Item #1072 Lecture on War. William Ellery Channing.
Lecture on War.
Lecture on War.
War with England! “Can a more calamitous event, with the exception of Civil War be imagined?”

Lecture on War.

Boston: Dutton and Wentworth, 1839. Item #1072

Folio.  280 x 220 mm., [11 ¼ x 8 ¾ inches].  [2], 51 leaves.  Printed on recto only.  Title enclosed in an elegant woodcut border printed in gold ink; the remainder of the text printed in black ink enclosed by an elegant wood cut border printed in light brown ink.  Bound in embossed brown goat skin with a triple fillet border in gilt, gilt spine with authors name and part of the title; “Channing on War”.  Herringbone patterned endpapers. Binder’s ticket of P. Low of Devonshire Street, Boston; boards with minor rubbing, some very light spotting.  Stamped “Ex Libris Wilson H. Kimnach” on front pastedown. Probably a copy printed and bound for presentation.  Very good copy in a contemporary American binding.

In 1838 and 1839 the United States was entangled in a border dispute over the boundaries of New Brunswick, Canada and the State of Maine.  The conflict was termed the Aroostook War.  Bloodless though it was it was a long running battle between logger of Canada and settlers from Maine who in 1838 raised armies of locals to confront one another and near bedlam broke loose.  General Winfred Scott was dispatched to Maine by President Van Buren and he met with his counterpart Sir John Harvey and together they negotiated a settlement which resulted in the Webster-Ashburton Treaty of 1842. 

Channing’s response to the Aroostook War was this essay, a corollary to his most famous “Sermon on War” delivered in 1816, a plea for the elimination of war in modern society.  In this 1839 lecture Channing writes, “In the following lecture, I shall aim to set forth the Chief Evil of war, to set forth its great Remedy, and then to point out some of the Causes of the faint impression made by its woes and crimes.”  It was one of his final publications, one which was often referred to by pacifists  and anti-slavery advocates before the crisis that lead to the Civil War.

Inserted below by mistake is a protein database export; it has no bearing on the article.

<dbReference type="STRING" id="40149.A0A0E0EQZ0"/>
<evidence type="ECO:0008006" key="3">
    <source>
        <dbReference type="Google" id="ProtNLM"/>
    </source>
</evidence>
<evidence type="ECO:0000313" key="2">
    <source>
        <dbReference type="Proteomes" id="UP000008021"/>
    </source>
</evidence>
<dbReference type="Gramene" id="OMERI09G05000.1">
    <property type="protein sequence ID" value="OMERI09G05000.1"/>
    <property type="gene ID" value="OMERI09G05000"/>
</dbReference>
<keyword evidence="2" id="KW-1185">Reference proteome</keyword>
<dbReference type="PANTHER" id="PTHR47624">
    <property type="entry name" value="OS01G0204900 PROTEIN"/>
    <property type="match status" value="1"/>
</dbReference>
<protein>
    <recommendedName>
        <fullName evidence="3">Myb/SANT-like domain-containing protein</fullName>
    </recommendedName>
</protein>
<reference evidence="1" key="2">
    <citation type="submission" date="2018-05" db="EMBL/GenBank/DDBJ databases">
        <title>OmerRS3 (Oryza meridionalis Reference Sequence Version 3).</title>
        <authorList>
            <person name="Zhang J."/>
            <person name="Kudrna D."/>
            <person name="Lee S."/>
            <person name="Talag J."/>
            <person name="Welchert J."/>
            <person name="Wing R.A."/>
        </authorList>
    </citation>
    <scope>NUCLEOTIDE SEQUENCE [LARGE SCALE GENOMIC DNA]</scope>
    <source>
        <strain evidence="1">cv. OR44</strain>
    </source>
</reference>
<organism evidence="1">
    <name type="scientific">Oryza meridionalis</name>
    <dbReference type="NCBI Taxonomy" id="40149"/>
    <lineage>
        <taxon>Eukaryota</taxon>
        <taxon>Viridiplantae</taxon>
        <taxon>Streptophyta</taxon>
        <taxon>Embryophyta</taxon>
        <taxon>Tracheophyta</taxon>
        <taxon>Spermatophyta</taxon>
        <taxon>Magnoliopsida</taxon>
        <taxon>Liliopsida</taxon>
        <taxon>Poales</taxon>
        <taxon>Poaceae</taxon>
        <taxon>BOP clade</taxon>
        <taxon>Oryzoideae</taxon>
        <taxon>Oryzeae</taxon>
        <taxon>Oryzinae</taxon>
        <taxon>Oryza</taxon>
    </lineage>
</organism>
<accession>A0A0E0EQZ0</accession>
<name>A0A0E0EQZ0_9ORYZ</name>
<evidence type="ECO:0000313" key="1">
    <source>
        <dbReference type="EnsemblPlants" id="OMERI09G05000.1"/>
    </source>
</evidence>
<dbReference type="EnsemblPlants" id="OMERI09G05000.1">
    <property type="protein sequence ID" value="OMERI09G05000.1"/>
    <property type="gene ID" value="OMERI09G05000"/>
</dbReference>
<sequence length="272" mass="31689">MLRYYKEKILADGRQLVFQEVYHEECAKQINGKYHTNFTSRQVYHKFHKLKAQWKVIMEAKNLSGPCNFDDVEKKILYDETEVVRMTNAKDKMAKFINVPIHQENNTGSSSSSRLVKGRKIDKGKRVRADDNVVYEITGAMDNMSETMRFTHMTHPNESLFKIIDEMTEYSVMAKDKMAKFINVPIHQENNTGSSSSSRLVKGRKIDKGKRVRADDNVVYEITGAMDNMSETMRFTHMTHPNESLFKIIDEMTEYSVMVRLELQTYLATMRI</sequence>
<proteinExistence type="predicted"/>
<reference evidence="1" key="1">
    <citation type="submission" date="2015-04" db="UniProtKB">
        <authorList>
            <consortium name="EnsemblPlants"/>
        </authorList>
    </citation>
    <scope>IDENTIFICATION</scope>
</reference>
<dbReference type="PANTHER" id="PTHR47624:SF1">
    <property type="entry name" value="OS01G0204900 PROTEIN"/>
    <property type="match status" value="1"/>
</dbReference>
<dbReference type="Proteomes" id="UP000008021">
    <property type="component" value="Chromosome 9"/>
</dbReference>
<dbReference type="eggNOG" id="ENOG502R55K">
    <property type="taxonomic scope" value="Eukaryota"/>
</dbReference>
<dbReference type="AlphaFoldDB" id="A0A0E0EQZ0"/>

William Ellery Channing (1780-1842) was a leading theologians, pacifist, and ultimately abolitionists who public life and written works traversed the first four decades of the 19th century.  He was witness to the development of the new nation and was an influential commentator whose writings chronicled the religious, social, and cultural evolution of American Society.  This copy of his “Lecture on War”, no doubt printed for presentation, is an excellent example of fine book production in Boston in the mid-19th century.

Appletons’ Cyclopaedia of American Biography, I, pp. 576-77.  Allibone, S. Austin,  A Critical Dictionary of English Literature and British and American Authors,  I, p. 367.

Price: $450.00